Anyway, we got dragged through that doorway just by the thought that there might be some books in there which we’ve been wanting for years and as you can see from the photo above I did find more than a couple which I couldn’t bypass. The sale was something to do with World Book night.
1. The Vanishing Act of Esme Lennox by Maggie O’Farrell
2. The Perfect Murder by Peter James
3. Picadilly Jim by P.G. Wodehouse
4. A Desert in Bohemia by Jill Paton Walsh
5. No Fond Return of Love by Barbara Pym
6. Revenge of the Middle Aged Woman by Elizabeth Buchan
7. Garden Herbs – The Garden Handbooks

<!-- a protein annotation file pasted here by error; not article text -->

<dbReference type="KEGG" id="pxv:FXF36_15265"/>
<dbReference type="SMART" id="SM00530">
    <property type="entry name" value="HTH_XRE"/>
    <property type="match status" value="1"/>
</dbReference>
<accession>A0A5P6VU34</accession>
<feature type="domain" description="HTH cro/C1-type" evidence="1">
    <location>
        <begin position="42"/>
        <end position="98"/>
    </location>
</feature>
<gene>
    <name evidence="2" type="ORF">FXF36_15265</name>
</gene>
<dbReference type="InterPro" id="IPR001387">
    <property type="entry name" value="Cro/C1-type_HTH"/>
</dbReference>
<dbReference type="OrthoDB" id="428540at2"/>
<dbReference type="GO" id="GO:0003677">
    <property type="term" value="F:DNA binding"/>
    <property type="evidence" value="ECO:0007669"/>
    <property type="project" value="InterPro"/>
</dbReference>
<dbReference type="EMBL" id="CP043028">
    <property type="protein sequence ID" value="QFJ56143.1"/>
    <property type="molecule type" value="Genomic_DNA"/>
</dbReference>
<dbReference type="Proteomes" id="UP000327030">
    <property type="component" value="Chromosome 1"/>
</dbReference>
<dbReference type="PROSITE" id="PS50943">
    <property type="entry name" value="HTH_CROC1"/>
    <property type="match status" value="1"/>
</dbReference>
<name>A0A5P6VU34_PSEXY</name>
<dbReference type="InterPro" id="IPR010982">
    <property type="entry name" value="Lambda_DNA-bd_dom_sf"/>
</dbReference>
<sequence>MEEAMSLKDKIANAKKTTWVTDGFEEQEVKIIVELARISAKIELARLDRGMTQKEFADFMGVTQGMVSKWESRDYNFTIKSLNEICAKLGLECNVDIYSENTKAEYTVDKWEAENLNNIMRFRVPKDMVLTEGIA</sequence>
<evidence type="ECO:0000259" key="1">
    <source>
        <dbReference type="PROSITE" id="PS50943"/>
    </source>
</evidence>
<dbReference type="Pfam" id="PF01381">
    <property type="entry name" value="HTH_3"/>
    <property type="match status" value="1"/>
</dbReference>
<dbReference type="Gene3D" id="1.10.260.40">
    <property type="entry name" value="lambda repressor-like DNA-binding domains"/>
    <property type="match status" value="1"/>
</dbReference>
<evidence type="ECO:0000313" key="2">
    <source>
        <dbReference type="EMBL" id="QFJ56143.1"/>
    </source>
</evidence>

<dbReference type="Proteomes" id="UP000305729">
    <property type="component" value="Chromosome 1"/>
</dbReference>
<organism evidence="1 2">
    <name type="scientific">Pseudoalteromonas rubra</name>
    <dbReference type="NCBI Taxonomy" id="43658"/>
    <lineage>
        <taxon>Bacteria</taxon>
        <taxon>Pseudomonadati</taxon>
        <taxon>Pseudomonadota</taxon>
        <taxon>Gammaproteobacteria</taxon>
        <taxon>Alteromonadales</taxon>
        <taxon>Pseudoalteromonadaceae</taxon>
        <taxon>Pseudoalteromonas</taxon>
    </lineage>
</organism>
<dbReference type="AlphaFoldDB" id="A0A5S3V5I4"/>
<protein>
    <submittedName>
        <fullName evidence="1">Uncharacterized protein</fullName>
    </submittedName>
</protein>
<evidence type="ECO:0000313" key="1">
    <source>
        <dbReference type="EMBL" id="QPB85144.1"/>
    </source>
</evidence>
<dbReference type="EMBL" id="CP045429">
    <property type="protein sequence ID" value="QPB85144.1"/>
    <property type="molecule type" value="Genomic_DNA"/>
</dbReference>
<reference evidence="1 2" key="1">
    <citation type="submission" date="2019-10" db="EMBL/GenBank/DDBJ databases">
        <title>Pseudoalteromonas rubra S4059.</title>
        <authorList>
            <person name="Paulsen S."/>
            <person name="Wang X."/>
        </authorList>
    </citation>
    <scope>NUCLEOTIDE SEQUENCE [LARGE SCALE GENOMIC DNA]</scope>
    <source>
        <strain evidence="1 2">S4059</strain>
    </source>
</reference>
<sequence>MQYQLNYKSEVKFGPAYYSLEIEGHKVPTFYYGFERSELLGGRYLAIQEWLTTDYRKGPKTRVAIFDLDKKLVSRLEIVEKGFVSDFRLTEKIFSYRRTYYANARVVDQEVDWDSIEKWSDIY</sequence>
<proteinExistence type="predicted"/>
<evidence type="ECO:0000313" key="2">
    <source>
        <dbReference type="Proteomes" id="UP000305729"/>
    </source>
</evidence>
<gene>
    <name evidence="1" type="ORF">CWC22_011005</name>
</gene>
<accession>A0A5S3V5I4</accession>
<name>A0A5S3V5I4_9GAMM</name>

I read the Barbara Pym book yonks ago and gave my copy away but I feel it’s time for a re-read. The only book by Jill Paton Walsh which I’ve previously read was the one which was begun by Dorothy Sayers and Walsh finished it off. I couldn’t resist the Elizabeth Buchan book, just because of the title. Wodehouse just hits the spot at times when you can’t face reading anything too taxing on the brain. The Maggie O’Farrell book was recommended by Peggy. I haven’t read anything by Peter James before so I thought I’d give him a go, and lastly I bought the Garden Herbs book as it’s so comprehensive – in fact if I ever fancy becoming a white witch this one will be my bible. I have a feeling that Jack might think I already am a white witch, but that’s husbands for you!